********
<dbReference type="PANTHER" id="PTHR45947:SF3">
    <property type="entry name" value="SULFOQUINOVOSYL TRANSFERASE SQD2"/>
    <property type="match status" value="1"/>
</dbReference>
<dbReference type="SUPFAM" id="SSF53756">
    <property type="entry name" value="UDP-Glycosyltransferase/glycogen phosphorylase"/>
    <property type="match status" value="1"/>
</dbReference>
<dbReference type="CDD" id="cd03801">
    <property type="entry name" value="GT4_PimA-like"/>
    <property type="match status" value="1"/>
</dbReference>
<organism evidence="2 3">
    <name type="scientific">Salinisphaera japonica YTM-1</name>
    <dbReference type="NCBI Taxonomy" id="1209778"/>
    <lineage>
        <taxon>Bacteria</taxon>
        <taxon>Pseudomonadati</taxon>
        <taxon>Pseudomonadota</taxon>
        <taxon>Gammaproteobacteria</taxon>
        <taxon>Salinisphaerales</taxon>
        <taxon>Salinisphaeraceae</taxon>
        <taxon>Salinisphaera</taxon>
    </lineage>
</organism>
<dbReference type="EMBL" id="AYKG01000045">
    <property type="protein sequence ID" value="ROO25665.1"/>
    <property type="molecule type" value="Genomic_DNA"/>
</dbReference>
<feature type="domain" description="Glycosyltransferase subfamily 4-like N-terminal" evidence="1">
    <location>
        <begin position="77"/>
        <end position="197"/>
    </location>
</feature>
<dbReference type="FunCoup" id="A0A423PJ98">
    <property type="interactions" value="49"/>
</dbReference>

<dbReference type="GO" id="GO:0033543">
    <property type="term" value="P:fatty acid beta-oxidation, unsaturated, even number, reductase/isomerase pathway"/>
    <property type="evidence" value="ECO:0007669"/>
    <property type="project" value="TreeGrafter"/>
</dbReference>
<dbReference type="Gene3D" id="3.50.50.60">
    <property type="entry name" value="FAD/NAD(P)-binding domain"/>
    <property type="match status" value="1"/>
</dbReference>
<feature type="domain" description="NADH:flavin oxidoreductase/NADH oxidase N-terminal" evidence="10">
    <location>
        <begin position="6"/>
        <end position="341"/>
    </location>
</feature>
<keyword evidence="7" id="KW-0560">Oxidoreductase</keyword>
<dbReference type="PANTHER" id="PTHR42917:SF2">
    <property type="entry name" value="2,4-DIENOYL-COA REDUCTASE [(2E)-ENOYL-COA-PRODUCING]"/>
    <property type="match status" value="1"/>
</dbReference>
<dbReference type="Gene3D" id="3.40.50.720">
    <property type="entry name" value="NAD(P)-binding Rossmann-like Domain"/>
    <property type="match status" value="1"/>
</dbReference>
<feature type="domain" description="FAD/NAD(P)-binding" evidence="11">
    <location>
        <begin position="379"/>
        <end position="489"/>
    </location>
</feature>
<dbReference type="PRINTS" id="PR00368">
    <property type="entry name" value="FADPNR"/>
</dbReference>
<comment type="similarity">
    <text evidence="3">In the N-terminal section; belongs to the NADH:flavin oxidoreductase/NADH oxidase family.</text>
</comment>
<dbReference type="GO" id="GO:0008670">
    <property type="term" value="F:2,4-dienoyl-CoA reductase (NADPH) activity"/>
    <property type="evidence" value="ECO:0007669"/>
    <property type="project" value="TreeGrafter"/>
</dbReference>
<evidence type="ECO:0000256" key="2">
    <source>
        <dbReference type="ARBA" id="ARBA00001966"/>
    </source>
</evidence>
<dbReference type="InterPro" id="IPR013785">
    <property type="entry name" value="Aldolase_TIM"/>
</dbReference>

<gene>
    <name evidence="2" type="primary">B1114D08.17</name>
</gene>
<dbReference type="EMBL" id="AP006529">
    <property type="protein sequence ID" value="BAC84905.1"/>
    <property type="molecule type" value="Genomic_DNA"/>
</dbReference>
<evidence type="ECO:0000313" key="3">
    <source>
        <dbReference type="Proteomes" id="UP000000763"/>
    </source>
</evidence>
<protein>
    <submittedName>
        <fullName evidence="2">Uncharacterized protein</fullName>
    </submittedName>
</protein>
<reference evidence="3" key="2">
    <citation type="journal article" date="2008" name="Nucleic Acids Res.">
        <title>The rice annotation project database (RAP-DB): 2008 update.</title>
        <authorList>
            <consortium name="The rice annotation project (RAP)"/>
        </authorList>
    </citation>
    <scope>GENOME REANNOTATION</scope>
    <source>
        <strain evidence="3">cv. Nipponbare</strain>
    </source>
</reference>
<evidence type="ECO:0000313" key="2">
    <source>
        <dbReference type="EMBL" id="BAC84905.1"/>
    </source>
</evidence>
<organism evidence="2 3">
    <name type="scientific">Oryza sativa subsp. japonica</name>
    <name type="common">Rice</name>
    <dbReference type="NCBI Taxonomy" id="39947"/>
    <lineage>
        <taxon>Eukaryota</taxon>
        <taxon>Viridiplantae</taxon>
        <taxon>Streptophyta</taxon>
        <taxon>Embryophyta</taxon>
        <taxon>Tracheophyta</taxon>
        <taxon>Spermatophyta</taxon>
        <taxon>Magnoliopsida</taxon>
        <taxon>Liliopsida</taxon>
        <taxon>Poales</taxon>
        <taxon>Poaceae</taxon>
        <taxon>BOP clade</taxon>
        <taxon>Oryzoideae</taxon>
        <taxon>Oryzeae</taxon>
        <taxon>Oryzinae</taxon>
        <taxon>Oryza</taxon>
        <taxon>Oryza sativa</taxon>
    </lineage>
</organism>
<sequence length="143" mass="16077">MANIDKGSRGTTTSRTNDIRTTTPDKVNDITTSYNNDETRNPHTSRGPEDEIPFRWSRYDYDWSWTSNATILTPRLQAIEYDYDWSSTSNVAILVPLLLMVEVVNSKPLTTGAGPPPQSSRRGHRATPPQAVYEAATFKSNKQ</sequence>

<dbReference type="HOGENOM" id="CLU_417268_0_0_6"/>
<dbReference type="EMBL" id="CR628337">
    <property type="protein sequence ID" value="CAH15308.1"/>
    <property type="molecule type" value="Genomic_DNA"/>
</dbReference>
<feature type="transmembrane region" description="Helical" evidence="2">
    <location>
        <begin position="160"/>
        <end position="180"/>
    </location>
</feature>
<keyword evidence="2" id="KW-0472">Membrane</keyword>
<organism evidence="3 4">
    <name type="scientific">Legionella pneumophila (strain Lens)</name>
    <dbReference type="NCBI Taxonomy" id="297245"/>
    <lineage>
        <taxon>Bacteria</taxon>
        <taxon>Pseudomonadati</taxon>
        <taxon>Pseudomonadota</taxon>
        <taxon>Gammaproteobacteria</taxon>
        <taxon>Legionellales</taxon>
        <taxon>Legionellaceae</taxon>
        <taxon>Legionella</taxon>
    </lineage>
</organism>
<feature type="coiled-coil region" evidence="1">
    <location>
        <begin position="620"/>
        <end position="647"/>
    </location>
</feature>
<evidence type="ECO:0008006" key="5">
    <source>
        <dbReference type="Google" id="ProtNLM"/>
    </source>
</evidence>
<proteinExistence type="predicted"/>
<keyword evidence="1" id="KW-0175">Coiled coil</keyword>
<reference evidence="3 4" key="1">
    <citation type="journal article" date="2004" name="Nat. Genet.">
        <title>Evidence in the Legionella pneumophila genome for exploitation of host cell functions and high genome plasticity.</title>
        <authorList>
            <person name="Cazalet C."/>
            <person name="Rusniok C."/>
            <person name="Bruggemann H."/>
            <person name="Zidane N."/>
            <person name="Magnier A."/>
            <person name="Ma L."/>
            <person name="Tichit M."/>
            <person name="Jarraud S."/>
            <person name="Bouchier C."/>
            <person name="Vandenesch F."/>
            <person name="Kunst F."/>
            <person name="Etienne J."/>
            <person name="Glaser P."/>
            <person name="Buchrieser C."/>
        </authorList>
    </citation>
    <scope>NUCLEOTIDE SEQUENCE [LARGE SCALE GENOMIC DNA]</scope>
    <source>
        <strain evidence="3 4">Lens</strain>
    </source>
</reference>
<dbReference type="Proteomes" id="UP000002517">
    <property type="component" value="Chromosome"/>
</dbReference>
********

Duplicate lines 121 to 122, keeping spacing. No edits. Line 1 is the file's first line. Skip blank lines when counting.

</evidence>
<organism evidence="2 3">